Clinical data
Pronunciation /ˈdɛləlɪˌsɪb/
Trade names Zydelig
AHFS/ zydelig
  • US: D (Evidence of risk)
Routes of
Oral (tablets)
ATC code L01XX47 (WHO)
Legal status
Legal status
Pharmacokinetic data
Protein binding >84%[1]
Metabolism Aldehyde oxidase (~70%), CYP3A4 (~30%);[2] UGT1A4 (minor)
Metabolites GS-563117 (inactive in vitro)
Onset of action Tmax = 1.5 hours
Biological half-life 8.2 hours
Excretion Feces (78%), urine (14%)
Synonyms GS-1101, CAL-101
CAS Number 870281-82-6
PubChem (CID) 11625818
DrugBank DB09054
ChemSpider 9800565
KEGG D10560
ChEBI CHEBI:82701 YesY
ECHA InfoCard 100.235.089
Chemical and physical data
Formula C22H18FN7O
Molar mass 415.42 g/mol
3D model (Jmol) Interactive image

Idelalisib (trade name Zydelig zye-DEL-ig,[1] codenamed GS-1101 or CAL-101) is a drug used for the treatment of certain hematological malignancies. The substance acts as a phosphoinositide 3-kinase inhibitor; more specifically, it blocks P110δ, the delta isoform of the enzyme phosphoinositide 3-kinase.[3][4]

Medical uses

Idelalisib is a second-line drug for patients whose chronic lymphocytic leukemia (CLL) has relapsed. Used in combination with rituximab,[5] idelalisib is to be used in patients for whom rituximab alone would be considered appropriate therapy due to other existing medical conditions.[5] It appears to be very effective and leads to rapid resolution of lymphadenopathy and splenomegaly. However, the lymphocyte counts takes longer to decrease to normal levels with idelalisib. Idelalisib is effective in patients who have a p53 mutation, which otherwise tends to impart a poor prognosis in CLL patients. This is important as even the first line chemotherapy regimens, such as those incorporating fludarabine are ineffective in patients with p53 mutation.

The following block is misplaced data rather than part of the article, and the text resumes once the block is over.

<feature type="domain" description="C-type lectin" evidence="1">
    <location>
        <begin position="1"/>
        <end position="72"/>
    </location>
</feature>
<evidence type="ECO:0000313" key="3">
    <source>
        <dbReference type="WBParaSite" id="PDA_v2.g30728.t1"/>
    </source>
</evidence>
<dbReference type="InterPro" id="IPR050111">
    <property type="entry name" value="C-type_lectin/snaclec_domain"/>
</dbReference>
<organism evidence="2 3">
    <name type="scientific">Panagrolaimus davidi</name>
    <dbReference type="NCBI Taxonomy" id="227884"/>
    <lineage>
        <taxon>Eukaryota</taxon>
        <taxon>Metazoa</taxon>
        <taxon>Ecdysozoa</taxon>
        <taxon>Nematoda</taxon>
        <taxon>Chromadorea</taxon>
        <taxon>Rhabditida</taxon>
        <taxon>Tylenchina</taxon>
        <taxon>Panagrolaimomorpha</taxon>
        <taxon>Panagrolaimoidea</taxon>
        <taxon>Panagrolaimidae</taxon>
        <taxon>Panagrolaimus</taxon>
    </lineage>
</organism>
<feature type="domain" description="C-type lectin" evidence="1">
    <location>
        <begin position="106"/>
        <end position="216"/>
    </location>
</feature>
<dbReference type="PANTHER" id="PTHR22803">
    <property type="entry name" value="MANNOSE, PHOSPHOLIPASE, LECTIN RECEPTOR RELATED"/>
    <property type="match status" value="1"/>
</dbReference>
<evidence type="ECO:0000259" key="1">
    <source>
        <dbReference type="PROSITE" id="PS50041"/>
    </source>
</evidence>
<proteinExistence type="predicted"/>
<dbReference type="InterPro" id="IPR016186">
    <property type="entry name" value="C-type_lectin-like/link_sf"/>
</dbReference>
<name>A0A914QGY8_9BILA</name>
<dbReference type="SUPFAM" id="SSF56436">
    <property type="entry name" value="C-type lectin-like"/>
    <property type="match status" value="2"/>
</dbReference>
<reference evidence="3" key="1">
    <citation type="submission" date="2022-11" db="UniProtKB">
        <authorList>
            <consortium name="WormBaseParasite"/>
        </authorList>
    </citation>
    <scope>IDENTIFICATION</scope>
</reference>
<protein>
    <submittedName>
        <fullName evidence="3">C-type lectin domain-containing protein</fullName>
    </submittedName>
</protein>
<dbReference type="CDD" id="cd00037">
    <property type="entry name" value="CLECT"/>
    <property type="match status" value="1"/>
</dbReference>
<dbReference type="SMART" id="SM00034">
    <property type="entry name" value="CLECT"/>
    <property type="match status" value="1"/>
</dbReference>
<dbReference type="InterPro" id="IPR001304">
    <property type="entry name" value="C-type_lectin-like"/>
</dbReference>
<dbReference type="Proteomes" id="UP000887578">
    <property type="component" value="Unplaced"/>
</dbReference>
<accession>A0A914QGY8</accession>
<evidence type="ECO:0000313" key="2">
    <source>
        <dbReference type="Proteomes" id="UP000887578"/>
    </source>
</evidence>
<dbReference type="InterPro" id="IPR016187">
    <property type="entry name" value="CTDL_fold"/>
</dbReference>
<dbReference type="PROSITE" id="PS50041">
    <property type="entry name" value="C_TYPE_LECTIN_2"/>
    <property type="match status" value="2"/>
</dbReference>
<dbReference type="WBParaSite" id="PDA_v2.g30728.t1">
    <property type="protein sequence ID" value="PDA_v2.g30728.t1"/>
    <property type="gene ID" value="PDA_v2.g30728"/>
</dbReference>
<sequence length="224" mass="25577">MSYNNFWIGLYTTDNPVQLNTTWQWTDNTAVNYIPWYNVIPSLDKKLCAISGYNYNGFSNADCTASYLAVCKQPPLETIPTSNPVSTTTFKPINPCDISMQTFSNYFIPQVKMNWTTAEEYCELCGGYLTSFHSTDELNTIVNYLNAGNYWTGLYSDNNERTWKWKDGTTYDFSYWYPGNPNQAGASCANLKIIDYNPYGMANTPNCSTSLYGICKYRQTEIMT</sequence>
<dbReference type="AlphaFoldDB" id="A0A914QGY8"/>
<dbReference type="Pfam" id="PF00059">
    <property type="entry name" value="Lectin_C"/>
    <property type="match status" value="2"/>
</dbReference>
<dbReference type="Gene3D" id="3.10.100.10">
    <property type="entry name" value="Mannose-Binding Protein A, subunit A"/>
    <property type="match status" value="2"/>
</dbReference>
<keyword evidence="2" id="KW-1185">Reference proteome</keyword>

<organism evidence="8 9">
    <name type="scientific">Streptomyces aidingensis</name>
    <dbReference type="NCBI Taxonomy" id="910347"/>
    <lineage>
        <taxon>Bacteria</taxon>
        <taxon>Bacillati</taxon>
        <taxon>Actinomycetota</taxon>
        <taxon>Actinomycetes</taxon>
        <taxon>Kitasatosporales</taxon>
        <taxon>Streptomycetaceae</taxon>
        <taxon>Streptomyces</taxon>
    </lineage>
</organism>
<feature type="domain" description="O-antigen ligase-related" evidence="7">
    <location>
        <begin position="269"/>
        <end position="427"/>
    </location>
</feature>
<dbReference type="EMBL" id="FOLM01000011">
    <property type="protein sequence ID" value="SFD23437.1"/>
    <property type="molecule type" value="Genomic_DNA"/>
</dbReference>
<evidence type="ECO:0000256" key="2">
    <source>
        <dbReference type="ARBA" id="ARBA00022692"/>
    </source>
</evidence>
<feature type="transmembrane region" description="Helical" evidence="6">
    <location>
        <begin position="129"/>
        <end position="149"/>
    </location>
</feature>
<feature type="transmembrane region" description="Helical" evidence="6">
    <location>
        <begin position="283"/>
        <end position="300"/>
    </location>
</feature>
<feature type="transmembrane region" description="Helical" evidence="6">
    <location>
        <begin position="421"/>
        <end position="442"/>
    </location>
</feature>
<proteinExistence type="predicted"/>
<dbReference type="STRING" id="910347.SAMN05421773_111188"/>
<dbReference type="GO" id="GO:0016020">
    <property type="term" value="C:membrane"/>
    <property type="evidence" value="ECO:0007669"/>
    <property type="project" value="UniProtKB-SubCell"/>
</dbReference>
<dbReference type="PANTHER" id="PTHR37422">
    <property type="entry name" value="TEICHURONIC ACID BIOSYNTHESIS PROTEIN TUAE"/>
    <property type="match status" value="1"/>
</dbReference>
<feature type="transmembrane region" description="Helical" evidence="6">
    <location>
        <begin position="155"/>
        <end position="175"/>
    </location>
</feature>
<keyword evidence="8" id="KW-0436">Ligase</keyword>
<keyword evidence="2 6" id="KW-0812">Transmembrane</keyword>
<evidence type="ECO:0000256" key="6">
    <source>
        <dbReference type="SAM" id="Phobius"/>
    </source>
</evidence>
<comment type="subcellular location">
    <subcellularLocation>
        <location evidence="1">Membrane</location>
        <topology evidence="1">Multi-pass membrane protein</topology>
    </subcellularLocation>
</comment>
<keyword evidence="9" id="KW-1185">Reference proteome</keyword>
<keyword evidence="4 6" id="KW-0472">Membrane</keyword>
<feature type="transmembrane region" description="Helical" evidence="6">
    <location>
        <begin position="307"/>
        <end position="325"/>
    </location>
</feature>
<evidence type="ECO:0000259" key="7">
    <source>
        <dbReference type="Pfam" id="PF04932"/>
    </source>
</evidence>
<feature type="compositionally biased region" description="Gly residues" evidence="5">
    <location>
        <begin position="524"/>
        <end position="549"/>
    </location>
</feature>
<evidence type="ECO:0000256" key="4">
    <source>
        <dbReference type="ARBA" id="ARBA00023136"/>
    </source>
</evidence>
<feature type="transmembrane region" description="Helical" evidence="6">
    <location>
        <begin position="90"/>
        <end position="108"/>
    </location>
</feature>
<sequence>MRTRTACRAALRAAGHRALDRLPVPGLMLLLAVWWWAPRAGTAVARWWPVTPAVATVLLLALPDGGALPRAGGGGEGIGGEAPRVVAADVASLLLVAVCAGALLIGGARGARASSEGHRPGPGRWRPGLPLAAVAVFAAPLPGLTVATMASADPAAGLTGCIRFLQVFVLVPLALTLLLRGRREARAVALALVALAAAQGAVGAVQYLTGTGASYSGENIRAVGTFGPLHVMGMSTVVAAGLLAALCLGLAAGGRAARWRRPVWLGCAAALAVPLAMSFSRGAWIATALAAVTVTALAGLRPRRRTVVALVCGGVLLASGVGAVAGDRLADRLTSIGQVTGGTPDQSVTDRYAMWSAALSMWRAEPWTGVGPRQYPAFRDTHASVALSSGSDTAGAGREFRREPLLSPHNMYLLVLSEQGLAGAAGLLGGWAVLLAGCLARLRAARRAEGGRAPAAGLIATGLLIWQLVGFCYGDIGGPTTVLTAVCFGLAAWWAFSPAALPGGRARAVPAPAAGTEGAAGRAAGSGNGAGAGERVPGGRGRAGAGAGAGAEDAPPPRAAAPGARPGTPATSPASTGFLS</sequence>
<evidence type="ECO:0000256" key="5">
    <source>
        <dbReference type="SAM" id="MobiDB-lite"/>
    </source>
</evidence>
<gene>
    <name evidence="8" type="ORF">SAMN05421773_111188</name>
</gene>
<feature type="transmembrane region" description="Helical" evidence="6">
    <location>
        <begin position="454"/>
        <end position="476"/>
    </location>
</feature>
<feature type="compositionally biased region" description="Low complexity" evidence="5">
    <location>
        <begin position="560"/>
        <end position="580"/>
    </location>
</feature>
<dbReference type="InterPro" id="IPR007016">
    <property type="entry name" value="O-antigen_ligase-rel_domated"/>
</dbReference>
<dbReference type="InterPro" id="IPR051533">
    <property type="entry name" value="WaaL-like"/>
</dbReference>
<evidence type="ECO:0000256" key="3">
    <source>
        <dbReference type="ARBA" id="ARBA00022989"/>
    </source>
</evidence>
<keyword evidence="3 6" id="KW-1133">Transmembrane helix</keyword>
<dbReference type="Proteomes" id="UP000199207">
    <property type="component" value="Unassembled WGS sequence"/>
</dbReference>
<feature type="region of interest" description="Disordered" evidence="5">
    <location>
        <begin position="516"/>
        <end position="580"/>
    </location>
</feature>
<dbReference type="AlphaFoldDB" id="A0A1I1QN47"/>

It is also approved for the treatment of follicular B-cell non-Hodgkin lymphoma (FL) and relapsed small lymphocytic lymphoma (SLL), both in patients who have received at least two prior systemic therapies.[1]

Clinical trials

It was also being studied in clinical trials for first-line treatment in high-risk CLL patients, who are otherwise unable to tolerate aggressive chemotherapy due to their medical history or age, but these trials were terminated due to adverse effects.[6]

Adverse effects

Clinical symptoms include diarrhea, fever, fatigue, nausea, cough, pneumonia, abdominal pain, chills and rash. Laboratory abnormalities may include: neutropenia, hypertriglyceridemia, hyperglycemia and elevated levels of liver enzymes. Idelalisib's safety and effectiveness to treat relapsed FL and relapsed SLL were established in a clinical trial with 123 participants with slow-growing (indolent) non-Hodgkin lymphomas. All participants were treated with idelalisib and were evaluated for complete or partial disappearance of their cancer after treatment (objective response rate, or ORR). Results showed 54% of participants with relapsed FL and 58% of participants with SLL experienced ORR.[7]

The U.S. label for idelalisib has a boxed warning describing toxicities that can be serious and fatal, including liver toxicity, severe diarrhea, colon inflammation, lung tissue inflammation (pneumonitis) and intestinal perforation, and the manufacturer was required to put in place a Risk Evaluation and Mitigation Strategy (REMS) under which the risk of toxicities would be managed.[8]

In March 2016, as reports were made from three ongoing clinical trials of serious adverse events and deaths, mostly due to infections the European Medicines Agency opened a review of the drug and its risks.[9] On March 21, 2016 Gilead Sciences (the manufacturer of idelalisib) alerted healthcare providers about decreased overall survival and increased risk of serious infections in patients with CLL and indolent non-Hodgkin lymphoma (iNHL) treated with idelalisib.[10] The company also disclosed that it stopped six clinical trials in patients with CLL, SLL and iNHL due to an increased rate of adverse events, including deaths.[11]